Growing up in the country on a dairy farm was very limiting as far as socialization was concerned. We hardly ever went to visit anyone our age. I can remember that I was 21 years old before I ever spent the night at a friend’s house. We did have a few neighbors that were our age. We used to ride our bikes at night after the chores were done and go and visit our neighbor kids. There were Carol, David and Joyce all siblings and their cousin Jeff that lived on the neighboring two farms. It would be nothing for us to go up there or for them to come to our place to play. I was 12 when I got my first bike. It was so much easier to go and see them after we got the bikes. My older sister RuthAnne and I would take off and ride for hours when the work was done. We had an old pig house that we converted into a play house and that is where we would all congregate to play. This was out behind our barn so we were always close by if needed for anything. Or we would go to our friend’s farms and help them finish their chores so we could play. We had other neighbors on the other side that we would play with on the way home from school. If we didn’t get home at a specific time, my parents always knew that we played a game of barnyard basketball and got sidetracked. My parents never got frantic because we weren’t home at a specific time just as long as we got there before chores were to be done.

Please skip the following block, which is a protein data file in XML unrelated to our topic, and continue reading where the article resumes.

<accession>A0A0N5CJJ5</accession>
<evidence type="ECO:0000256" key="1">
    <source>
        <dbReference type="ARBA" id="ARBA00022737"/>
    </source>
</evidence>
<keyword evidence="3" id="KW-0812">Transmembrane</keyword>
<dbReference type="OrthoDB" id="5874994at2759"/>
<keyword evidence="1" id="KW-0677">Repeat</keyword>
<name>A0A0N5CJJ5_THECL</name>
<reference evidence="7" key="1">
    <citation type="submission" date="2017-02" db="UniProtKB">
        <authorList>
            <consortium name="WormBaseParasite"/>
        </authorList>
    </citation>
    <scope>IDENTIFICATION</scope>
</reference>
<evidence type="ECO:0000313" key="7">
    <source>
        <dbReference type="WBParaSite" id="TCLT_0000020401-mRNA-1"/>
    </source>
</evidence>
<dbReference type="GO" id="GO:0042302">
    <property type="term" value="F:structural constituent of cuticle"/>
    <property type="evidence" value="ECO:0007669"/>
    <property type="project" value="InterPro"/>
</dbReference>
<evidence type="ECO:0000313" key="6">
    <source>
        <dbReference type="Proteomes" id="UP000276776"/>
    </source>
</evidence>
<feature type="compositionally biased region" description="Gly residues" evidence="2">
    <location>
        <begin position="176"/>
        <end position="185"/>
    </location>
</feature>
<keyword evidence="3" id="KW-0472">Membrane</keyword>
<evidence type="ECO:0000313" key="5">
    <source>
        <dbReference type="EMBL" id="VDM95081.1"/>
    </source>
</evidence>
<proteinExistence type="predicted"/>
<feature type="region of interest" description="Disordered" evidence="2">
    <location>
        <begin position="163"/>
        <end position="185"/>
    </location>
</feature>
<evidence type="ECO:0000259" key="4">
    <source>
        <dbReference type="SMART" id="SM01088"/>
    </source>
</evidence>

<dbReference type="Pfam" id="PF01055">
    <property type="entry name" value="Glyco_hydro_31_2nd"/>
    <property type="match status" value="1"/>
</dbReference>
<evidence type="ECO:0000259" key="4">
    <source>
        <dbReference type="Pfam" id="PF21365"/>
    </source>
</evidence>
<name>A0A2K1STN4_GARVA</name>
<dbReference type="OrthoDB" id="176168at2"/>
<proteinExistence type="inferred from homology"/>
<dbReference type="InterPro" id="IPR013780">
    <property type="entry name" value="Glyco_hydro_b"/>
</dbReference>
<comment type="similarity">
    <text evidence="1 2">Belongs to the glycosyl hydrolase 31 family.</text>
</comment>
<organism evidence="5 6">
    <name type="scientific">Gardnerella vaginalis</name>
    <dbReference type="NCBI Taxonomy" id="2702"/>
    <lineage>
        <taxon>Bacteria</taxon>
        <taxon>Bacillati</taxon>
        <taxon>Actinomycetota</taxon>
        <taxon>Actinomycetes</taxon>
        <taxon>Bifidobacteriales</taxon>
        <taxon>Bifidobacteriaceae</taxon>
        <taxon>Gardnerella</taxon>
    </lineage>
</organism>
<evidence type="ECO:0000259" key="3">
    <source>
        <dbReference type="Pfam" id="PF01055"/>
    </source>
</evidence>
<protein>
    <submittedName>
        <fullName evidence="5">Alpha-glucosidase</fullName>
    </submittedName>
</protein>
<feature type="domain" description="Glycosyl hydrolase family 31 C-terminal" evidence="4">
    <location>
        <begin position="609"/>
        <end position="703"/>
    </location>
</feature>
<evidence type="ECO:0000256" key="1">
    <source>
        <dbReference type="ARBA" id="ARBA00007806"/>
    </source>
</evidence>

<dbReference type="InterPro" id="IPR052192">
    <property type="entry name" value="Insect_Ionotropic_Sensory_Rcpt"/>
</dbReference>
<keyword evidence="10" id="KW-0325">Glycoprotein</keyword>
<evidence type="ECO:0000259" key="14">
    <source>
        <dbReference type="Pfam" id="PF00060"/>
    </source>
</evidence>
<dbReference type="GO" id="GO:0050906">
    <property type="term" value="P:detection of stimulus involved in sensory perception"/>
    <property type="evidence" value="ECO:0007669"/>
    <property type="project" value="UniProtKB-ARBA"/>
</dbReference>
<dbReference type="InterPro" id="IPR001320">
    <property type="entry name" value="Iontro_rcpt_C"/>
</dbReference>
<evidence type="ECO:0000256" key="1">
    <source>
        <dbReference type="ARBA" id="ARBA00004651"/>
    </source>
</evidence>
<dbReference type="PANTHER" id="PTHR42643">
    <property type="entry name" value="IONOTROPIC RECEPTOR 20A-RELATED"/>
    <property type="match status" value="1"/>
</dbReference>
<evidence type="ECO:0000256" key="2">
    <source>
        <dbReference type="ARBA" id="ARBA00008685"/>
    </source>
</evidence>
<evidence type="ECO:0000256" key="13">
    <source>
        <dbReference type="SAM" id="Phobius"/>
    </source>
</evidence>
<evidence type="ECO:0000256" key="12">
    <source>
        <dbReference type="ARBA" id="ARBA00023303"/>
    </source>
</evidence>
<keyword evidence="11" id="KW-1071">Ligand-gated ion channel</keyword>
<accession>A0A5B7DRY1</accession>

|Posted by email@example.com on September 4, 2012 at 4:20 PM||comments (303)|
I was blessed to have both my mother and my fraternal grandmother raise me. Lillian Emily James Myers (Nan) was born in Cogan House, Pennsylvania, May 21, 1910 to Thomas and Della Hepler James. Nan was one of seven children. She married my Pappy, Otto Harry Myers and had my Aunt Helen Myers Barto in November, 1933 and my father Harry Otto Myers in June, 1940.
Nanny and Pappy Myers bought the farm that I was raised on in Cogan Station in 1951. It was not a large dairy farm, only 125 acres of which only 58 were tillable, but it was big enough for Pappy and Dad to farm. Unfortunately, in 1970 Emphysema took Pappy leaving my dad to take over the farm. I was six at the time. I am thankful that we were able to stay on the farm after Pappy died.
I have lots of wonderful memories of Nan’s cooking and canning. She had her routine. Every Monday was wash day. She would go to the cellar and pull out the wringer washing machine and she and mom would do laundry. I have great memories of watching the two of them go at the washing. Nan would wash and put the clothes through the wringer, and Mom would hang the clothes on the clothes line behind the house. Every Friday was cleaning day. We would dust and straighten the furniture first and then run the sweeper. We had two good living rooms and then we had the dining/living room where we spent most of our time.